©02 The Media DeskThe Desk's Non-Fiction articles
There are some things "these Kids these days" just can't grasp.
And it's not just them. The Desk itself doesn't understand all the implications of some things. It has trouble relating to 'fantods' and although it has eaten 'vittles' it's not sure it's ever cooked them.
But how do you explain to two teenaged girls the concept of Theatrical Blackface.
With the modern meaning of the word it was easy. Blackface, in the world of HTML code, is how you program a heavier font for viewing on the lower resolution screens used by Web TV. From what the Desk understands that tag <blackface> makes the Web TV browser put all the letters on the page it is looking at into something like Three-D so they can be read from across the room on a TV screen. Ye Old Basic Old Fashioned Browser will not even see that tag since a computer monitor has no use for it. Neat Huh? Ingenious name for it too.
The Girls grasped that right away. But the other use for blackface, a la Al Jolson and Amos N Andy they simply couldn't understand. See the top photo on the Picture Page.
Blackface harkens back to Vaudeville, to Jim Crow Laws, even back to Reconstruction as the popular live entertainment troupes that were to give rise to Vaudeville in the 1870's got their wheels, and tap shoes, under them.
Things that are no longer even mentioned in State School textbooks.
Face it, when Jolson (second photo down) was on stage just after the turn of the last century through the Depression in blackface doing his Plantation act or singing "Mammy" it was played for laughs or sheer entertainment, it was also done dramatically as seen in the picture of Marion Davies, Sam McDanial in the movie Operator 13.
All the major studios and several smaller outfits and independents made blackface movies. Some as send-ups or satires, others as serious pieces, some seeming to defy any categorization except the use of black greasepaint by the gallon. There was no rhyme or reason to it that the Desk can find from this far out. MGM seemed to make the most of them, but then again, for a time MGM was making as many pictures in a year as everybody else in town put together.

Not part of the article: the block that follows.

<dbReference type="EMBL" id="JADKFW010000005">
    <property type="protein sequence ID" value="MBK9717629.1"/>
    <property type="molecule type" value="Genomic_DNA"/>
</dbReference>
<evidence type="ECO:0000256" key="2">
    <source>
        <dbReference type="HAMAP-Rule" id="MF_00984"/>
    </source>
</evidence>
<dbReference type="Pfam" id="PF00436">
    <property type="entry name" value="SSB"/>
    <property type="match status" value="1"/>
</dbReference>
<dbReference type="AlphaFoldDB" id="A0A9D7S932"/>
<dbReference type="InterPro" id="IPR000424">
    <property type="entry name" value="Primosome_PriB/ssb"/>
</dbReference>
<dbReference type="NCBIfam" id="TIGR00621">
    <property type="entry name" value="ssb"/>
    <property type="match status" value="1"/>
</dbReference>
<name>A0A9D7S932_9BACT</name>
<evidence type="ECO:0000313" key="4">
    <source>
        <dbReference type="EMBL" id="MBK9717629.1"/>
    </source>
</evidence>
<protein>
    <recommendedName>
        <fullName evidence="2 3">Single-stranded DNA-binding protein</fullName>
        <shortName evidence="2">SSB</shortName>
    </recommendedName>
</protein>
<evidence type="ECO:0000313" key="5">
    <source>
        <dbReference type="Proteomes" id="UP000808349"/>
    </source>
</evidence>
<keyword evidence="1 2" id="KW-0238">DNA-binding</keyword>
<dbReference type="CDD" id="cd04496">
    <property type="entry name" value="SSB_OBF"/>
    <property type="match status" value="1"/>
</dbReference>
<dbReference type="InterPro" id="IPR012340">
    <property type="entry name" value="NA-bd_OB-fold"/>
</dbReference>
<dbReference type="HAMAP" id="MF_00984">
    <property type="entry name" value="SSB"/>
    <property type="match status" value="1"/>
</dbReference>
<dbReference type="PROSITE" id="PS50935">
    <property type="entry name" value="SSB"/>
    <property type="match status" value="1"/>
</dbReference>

But as the movies came into their own, blackface has already seen its day. It would crop up even into the forties, as with Babes on Broadway, but it's time was running out. Why put a white dancer in blackface when talented black entertainers were right at hand such as Bill 'Bojangles' Robinson into the thirties, the Nicholas Brothers (from the thirties up to and including performing in Viet Nam for the US Troops), and up and coming Sammy Davis Junior (see the Desk's Rat Pack article)?
Blacks had been accepted as entertainers by white audiences long before they were recognized as equals. Sammy Davis Junior recalled the early days of Las Vegas where he would headline the night's entertainment at a major casino on the Strip, but he wasn't allowed to use a dressing room or sleep in that part of town, he had to travel over to the 'black side' of town and sleep in a dumpy motel or somebody's house.
Blackface had been a way around that according to some accounts, but that doesn't make sense when you run across Bert Williams, a black singer and comic who worked in blackface in the 1912 Ziegfield Follies and broke the Vaudeville (and the RECORDING) Color Barrier. see info under pictures
So what is to be learned here? We have all now studied the picture of Mickey Rooney in blackface (although the Desk appraised Judy Garland's legs first), and all the rest of them and decided that, all things considered, they looked rather pathetic. We have delved into the arcane details of Vaudeville and its transition into the movies in the twenties and later into TV. We can appreciate the talents of Al Jolson and Bill Robinson regardless of their race. Greasepaint or no. They were phenomenal talents.
All it proves is that in spite of the best efforts of the Racial Industry propagated by Jesse Jackson and his ilk. WE THE PEOPLE are less prejudice than we were. We are learning to look past the color of the performer and watch the performance. We can see that Marion Davies was a pretty woman no matter what color she was (she was very convincing in the blackface no?). Yes we have a ways to go. We may NEVER be totally color blind. Yet. If we can accept that, accept it and work through it, and go on. We can probably all live together in peace and all that... and watch Jolson and Bojangles and Amos and Andy and all the rest as the entertainment from a bygone era and laugh at them and ourselves.
And the Desk will buy the popcorn while Reverend Jesse looks for another job.
The Picture Page